A garden flower display based on the Queen’s coronation gown is being created at the Tower of London this summer as part of a ‘Superbloom’ meadow.
The combination of meadow flowers, topiary and summer flowering perennials, bulbs and ornamental grasses will make up the “Queen’s Garden,” which is located in the tower’s bowling green, according to Historic Royal Palaces.
It is part of a spectacular floral display being held at the historic site to coincide with the national Queen’s Platinum Jubilee celebrations in early June.
The garden is inspired by the monarch’s 1953 coronation dress designed by British fashion designer Sir Norman Hartnell, with lavender and a mix of summer flowers making up the design.
The ad is based on the Queen’s dress (PA) / PA Archive
Her coronation gown was a white satin gown set with diamonds, gold and silver bullion, seed pearls, crystals, pale amethysts and sequins to create a shimmering effect.
Embroidery in pastel colored silk featured the emblems of the United Kingdom and Commonwealth countries.
Twelve cast glass shapes depicting the national emblems will also make up the exhibition.
It will be in full bloom by the start of the anniversary weekend and will remain so until September.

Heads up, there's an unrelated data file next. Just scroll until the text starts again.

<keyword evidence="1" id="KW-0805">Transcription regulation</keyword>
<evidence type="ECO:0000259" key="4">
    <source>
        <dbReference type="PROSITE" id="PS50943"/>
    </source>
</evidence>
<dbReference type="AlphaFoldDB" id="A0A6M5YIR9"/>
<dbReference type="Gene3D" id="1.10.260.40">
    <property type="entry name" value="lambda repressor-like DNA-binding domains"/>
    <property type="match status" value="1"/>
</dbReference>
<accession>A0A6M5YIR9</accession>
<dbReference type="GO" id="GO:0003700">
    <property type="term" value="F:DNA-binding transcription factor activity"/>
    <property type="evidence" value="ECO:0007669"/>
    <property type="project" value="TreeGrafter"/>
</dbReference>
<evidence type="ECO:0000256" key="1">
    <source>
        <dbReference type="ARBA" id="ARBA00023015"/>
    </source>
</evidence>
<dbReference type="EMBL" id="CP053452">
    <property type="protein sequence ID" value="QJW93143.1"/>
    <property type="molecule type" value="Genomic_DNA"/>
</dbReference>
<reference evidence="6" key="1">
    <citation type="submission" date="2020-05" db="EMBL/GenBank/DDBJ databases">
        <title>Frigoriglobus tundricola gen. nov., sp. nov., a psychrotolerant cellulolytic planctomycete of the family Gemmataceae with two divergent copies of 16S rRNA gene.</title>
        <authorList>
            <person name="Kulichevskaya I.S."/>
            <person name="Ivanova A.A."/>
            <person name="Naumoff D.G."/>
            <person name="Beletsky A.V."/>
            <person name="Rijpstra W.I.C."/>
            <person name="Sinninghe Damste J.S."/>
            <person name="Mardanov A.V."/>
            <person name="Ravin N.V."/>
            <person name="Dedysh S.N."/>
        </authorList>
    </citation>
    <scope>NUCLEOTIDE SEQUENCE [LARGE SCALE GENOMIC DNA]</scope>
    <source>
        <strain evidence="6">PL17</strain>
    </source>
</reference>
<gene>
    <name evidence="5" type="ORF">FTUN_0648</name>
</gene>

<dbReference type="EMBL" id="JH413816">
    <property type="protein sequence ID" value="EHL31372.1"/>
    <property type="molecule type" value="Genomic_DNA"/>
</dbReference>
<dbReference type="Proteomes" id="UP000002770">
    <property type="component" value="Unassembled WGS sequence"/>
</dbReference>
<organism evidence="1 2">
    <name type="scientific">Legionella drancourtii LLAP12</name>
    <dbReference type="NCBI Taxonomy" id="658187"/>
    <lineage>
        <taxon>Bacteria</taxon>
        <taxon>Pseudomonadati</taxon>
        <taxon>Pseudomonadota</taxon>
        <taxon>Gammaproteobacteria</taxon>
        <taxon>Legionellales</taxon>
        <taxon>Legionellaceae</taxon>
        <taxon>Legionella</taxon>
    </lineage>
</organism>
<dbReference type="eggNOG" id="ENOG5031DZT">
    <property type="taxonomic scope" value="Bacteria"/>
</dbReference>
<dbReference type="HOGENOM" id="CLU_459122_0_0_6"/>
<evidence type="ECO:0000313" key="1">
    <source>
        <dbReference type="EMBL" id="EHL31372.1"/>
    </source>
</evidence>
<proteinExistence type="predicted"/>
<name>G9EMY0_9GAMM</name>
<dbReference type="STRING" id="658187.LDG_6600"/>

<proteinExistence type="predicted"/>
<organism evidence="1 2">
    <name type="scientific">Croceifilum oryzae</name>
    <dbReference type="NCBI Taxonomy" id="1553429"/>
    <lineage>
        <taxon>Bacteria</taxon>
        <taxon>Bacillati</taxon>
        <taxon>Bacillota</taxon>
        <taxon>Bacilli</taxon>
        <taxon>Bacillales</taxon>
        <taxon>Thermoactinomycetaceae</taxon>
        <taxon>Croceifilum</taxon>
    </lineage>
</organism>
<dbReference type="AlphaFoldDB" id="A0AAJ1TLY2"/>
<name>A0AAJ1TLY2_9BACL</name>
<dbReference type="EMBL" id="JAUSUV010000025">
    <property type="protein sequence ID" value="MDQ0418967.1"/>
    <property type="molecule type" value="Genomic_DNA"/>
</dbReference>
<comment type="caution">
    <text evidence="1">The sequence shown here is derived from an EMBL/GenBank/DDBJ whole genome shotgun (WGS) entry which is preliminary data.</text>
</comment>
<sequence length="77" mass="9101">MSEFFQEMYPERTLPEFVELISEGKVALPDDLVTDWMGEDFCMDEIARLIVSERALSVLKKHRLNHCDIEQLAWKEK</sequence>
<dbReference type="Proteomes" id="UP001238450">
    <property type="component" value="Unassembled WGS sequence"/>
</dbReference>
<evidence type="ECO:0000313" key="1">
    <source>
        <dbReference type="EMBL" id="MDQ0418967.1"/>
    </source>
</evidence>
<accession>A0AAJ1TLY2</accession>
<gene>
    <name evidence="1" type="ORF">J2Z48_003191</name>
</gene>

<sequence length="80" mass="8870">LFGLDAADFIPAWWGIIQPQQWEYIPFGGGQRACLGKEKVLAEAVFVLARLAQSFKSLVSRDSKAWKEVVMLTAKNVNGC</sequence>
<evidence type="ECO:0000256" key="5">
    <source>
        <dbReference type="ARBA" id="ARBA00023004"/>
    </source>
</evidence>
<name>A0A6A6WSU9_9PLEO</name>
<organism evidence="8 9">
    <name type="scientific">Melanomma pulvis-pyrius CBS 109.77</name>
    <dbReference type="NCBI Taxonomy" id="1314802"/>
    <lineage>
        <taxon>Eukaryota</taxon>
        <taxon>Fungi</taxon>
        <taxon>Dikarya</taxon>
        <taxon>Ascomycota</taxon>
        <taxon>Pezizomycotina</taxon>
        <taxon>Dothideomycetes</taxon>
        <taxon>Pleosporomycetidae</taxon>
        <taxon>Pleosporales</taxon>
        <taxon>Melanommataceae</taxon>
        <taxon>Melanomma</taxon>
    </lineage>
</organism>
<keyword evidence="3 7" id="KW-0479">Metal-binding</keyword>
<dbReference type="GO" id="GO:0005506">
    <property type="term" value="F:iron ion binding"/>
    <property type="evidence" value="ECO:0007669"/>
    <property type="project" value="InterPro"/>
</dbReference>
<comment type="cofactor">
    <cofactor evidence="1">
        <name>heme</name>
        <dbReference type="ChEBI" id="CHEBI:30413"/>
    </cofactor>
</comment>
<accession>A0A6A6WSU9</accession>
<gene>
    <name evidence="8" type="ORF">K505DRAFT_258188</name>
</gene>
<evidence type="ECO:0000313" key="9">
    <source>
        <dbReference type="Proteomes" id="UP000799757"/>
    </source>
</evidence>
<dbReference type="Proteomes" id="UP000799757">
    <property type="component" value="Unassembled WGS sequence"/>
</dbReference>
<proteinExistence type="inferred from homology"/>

An ocean of flowers will also fill the moat of the Tower of London as part of Superbloom.
Elsewhere, Westminster Abbey will open its roof for 90-minute tours from June to celebrate its platinum anniversary.
The tours, which last through August, give people a chance to see the abbey’s architecture.
The abbey opens for roof tours (Dominic Lipinski/PA) / PA wire
Eva Koch-Schulte of Historic Royal Palaces said: “The Queen’s Garden is a truly integral part of our plans to celebrate the Platinum Jubilee at the Tower of London this summer and it seemed only fitting to share news of this honor from us at share Historic Royal Palaces on Her Majesty’s Birthday.
“In its inspiration, the garden draws on the tower’s ancient association with coronations, while in its creation it draws on the best of contemporary horticultural design and British craftsmanship.”
Glass artist Max Jacquard said: “This is an incredibly exciting project to be a part of and we have sought to pay homage to Her Majesty and Norman Hartnell in the making of the emblems embroidered onto the Queen’s Coronation Gown.
“Inspired by Hartnell’s embroidery techniques, we brought a contemporary twist to the designs by using rich patterns translated into colored glass.”